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dc.contributor.advisorSlack, Marionen
dc.contributor.authorMarroquin, Cesar
dc.contributor.authorVirgen, Maria
dc.date.accessioned2017-07-17T18:14:03Z
dc.date.available2017-07-17T18:14:03Z
dc.date.issued2005
dc.identifier.urihttp://hdl.handle.net/10150/624757
dc.descriptionClass of 2005 Abstracten
dc.description.abstractObjectives: To describe the physical activity and nutrition status of pharmacy students and determine the level of knowledge that these students have related to prevention of obesity. Methods: This was a descriptive study of the physical activity and nutrition status of pharmacy students and their knowledge related to the prevention of obesity. Data were collected from all the students using a paper and pencil questionnaire (a copy is provided in the Appendix). Students were asked to answer questions related to causes of obesity, definition of obesity using BMI, and physical activity relating to BMI. They were also asked to compare physical activity to drug therapy and define the recommended exercise guidelines by the Institute of Medicine. Students were asked to match physical activities with the intensity of the activity from light to vigorous. Students were also asked to list the fruits, vegetables, unsaturated fats, sweetened drinks, fried foods, and whole-grain foods consumed the day prior. Students listed the frequency of moderate and vigorous activities they participated in the week prior. Students chose the benefits of physical activity most important to them and were asked to rank the importance of physical activity, diet and obesity prevention to their health. Demographic data were collected on age, gender, ethnicity, height and weight. Results: Scores were derived for all questions and mean scores for the three classes were compared using student’s t-test for all groups. Mean scores and student’s t-test were also used to compare responses between genders. Implications: Overall, pharmacy students are lacking education in preventing obesity. By educating pharmacists about healthy eating and physical activity they, in turn, can educate the public on preventing obesity.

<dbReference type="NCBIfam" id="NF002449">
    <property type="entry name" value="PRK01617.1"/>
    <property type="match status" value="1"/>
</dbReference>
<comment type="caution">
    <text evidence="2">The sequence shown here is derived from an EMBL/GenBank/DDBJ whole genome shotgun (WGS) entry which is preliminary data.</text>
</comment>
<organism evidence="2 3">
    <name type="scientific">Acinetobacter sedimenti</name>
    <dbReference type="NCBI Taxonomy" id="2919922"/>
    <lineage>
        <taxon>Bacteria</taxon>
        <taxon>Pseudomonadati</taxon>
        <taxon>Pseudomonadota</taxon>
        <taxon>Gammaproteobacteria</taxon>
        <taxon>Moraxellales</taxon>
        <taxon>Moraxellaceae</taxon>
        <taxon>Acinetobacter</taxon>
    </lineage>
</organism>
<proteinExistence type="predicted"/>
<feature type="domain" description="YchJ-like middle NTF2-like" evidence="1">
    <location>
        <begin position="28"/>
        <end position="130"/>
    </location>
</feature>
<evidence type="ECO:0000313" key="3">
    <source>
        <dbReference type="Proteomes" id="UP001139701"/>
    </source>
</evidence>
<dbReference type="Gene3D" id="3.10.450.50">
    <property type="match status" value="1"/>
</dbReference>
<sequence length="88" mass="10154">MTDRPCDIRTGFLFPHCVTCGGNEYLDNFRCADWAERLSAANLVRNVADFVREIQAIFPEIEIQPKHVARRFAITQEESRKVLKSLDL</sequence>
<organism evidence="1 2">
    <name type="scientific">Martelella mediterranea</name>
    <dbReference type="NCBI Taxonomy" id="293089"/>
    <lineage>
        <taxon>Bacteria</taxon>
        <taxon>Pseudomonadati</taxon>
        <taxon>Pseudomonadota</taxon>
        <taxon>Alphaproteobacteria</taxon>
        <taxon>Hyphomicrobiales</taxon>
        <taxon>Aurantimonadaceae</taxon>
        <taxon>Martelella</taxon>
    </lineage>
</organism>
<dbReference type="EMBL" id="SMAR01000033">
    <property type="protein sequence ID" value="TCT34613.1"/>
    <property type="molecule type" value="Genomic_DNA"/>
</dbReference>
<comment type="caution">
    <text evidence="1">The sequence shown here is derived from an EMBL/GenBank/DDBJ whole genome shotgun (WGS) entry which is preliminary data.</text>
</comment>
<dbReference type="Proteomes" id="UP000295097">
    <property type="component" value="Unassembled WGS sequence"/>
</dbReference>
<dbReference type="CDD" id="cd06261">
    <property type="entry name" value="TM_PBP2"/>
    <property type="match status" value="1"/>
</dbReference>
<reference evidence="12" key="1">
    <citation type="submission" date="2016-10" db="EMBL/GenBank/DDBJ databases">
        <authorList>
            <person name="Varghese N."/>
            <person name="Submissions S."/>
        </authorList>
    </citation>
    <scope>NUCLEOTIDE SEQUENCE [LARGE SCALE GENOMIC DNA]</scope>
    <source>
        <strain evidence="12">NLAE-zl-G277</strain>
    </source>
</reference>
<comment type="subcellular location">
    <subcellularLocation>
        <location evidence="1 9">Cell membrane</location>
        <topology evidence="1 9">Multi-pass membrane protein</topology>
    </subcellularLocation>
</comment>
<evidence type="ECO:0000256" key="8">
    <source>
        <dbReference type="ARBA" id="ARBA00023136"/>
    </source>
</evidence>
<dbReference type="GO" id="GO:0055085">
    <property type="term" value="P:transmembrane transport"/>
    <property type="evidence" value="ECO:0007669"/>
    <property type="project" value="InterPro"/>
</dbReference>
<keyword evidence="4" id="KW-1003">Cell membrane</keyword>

dc.language.isoen_USen
dc.publisherThe University of Arizona.en
dc.rightsCopyright © is held by the author.en
dc.rights.urihttp://rightsstatements.org/vocab/InC/1.0/
dc.subjectObesity Preventionen
dc.subjectPharmacy Studentsen
dc.subject.meshObesityen
dc.subject.meshStudents, Pharmacyen
dc.titleKnowledge of Obesity Prevention in Pharmacy Studentsen_US
dc.typetexten
dc.typeElectronic Reporten
dc.contributor.departmentCollege of Pharmacy, The University of Arizonaen
dc.description.collectioninformationThis item is part of the Pharmacy Student Research Projects collection, made available by the College of Pharmacy and the University Libraries at the University of Arizona. For more information about items in this collection, please contact Jennifer Martin, Librarian and Clinical Instructor, Pharmacy Practice and Science, jenmartin@email.arizona.edu.en
html.description.abstractObjectives: To describe the physical activity and nutrition status of pharmacy students and determine the level of knowledge that these students have related to prevention of obesity. Methods: This was a descriptive study of the physical activity and nutrition status of pharmacy students and their knowledge related to the prevention of obesity. Data were collected from all the students using a paper and pencil questionnaire (a copy is provided in the Appendix). Students were asked to answer questions related to causes of obesity, definition of obesity using BMI, and physical activity relating to BMI. They were also asked to compare physical activity to drug therapy and define the recommended exercise guidelines by the Institute of Medicine. Students were asked to match physical activities with the intensity of the activity from light to vigorous. Students were also asked to list the fruits, vegetables, unsaturated fats, sweetened drinks, fried foods, and whole-grain foods consumed the day prior. Students listed the frequency of moderate and vigorous activities they participated in the week prior. Students chose the benefits of physical activity most important to them and were asked to rank the importance of physical activity, diet and obesity prevention to their health. Demographic data were collected on age, gender, ethnicity, height and weight. Results: Scores were derived for all questions and mean scores for the three classes were compared using student’s t-test for all groups. Mean scores and student’s t-test were also used to compare responses between genders. Implications: Overall, pharmacy students are lacking education in preventing obesity. By educating pharmacists about healthy eating and physical activity they, in turn, can educate the public on preventing obesity.


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